CO-COUNSEL

Having the right co-counsel can make the difference in high-stakes litigation.  The local rules for U.S. District Court vary widely around the U.S. and many courts and judges have their own standing orders, courtroom procedures, and even specialized orders for the processing of immigration and Administrative Procedure Act (APA) lawsuits.  If you want the Assistant U.S. Attorney (AUSA) or Trial Attorney from the DOJ’s Office of Immigration Litigation (OIL) to take you and your case seriously, the place to start is by understanding the rules and requirements for your case. 

 

Brian Green has been involved in complex litigation since 2003 and has appeared in state and federal courtrooms since 2001.  Brian brings his experience as a former Judicial Law Clerk, Assistant Public Defender, and Senior Associate to bear when working with co-counsel on federal lawsuits.  Brian previously worked as regional/local counsel to General Electric Company and General Motors Corporation in toxic tort and product liability cases brought in Pennsylvania, West Virginia, and Ohio.  Brian learned complex/mass tort practice, motion and discovery practice, and commercial litigation under the tutelage of now Senior U.S. District Court Judge Nora Barry Fischer, when she was a partner at the law firm of Pietragallo, Bosick & Gordon in Pittsburgh, Pennsylvania.  Brian responded to discovery requests and motions for summary judgment, appeared at pre-trial hearings, and participated in negotiations and mediation.  Brian enjoyed working with national counsel for these clients and also with local counsel that were retained in the individual counties where lawsuits were brought.  These experiences taught him that “It is always good to know your audience and your court.”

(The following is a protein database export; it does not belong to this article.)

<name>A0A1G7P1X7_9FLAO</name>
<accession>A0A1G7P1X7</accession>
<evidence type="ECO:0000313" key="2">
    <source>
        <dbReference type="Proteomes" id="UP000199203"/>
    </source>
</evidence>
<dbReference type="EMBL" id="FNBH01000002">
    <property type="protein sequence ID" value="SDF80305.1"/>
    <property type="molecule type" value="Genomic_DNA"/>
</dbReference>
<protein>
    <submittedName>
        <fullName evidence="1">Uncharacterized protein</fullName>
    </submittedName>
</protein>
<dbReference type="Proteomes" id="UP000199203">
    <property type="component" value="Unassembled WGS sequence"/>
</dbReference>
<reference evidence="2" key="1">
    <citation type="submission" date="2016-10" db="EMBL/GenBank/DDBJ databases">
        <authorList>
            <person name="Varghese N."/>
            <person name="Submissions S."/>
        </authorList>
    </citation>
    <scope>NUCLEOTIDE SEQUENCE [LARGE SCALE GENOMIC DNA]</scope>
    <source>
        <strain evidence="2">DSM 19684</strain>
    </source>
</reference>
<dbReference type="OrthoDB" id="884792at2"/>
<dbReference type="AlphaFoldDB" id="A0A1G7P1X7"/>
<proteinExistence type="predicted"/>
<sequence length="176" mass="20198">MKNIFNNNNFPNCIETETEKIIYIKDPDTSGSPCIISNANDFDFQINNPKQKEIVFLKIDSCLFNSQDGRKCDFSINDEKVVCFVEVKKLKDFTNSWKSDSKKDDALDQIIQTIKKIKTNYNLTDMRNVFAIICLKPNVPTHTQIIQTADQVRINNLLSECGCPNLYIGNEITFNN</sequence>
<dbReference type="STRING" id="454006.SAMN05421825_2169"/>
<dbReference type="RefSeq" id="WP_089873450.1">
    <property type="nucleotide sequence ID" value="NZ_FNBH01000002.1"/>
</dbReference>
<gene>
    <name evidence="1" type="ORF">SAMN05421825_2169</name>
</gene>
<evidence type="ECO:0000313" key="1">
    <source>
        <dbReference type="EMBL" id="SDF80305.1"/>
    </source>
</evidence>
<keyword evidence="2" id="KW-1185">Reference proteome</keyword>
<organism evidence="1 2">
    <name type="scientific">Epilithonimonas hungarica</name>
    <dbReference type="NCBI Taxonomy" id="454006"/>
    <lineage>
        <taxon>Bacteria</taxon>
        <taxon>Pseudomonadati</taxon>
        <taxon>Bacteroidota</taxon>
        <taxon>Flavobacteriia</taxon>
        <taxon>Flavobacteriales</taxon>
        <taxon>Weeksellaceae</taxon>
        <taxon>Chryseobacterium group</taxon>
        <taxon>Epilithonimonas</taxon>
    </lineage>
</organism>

Rather than compete with other attorneys in the immigration litigation realm, Brian prefers to co-counsel and share his experience, his strategies, and his federal practice materials.  When working with less experienced litigators, Brian customizes and shares checklists that include filing deadlines, ECF filing tips, and best practices.  Brian is very responsive to questions from co-counsel and takes ownership of cases where he serves as co-counsel.  Your success is our success. 

 

Brian is admitted to practice before the following federal courts and offers co-counsel services for:

U.S. District Court for Washington, DC

U.S. District Court for Colorado

U.S. District Courts for the Northern, Central, and Southern Districts of Illinois

U.S. District Courts for the Northern and Southern Districts of Indiana
U.S. District Court for Maryland
U.S. District Court for the Eastern and Western Districts of Michigan

U.S. District Court for Nebraska
U.S. District Court for New Mexico

U.S. District Courts for the Western and Northern Districts of New York

U.S. District Court for the Northern District of Ohio

U.S. District Court for the Western District of Oklahoma

U.S. District Court for the Western and Middle Districts of Tennessee 
U.S. District Courts for the Northern, Eastern, Western, and Southern Districts of Texas
U.S. District Courts for the Eastern, Middle, and Western Districts of Pennsylvania

U.S. District Court for the District of Vermont
U.S. District Courts for the Northern and Southern Districts of West Virginia
U.S. District Court for the Western and Eastern Districts of Wisconsin

U.S. Court of Appeals for the 1st Circuit

U.S. Court of Appeals for the 3rd Circuit
U.S. Court of Appeals for the 4th Circuit

U.S. Court of Appeals for the 5th Circuit
U.S. Court of Appeals for the 6th Circuit

U.S. Court of Appeals for the 8th Circuit

U.S. Court of Appeals for the 9th Circuit

U.S. Court of Appeals for the 10th Circuit

U.S. Court of Appeals for the 11th Circuit
U.S. Court of Appeals for the District of Columbia
Supreme Court of the United States

 

A final word to my prospective co-counsel – I do not want your clients.  I am a true solo attorney, with no staff.  I operate a low-volume practice and I enjoy it when you work with me and you handle client communications and expectations.  Even if you have never filed a federal lawsuit before, there is likely an effective way to split the work in a case, so that you learn from the process and your client’s rights are vindicated.  If you have questions about a possible lawsuit, please reach out to me.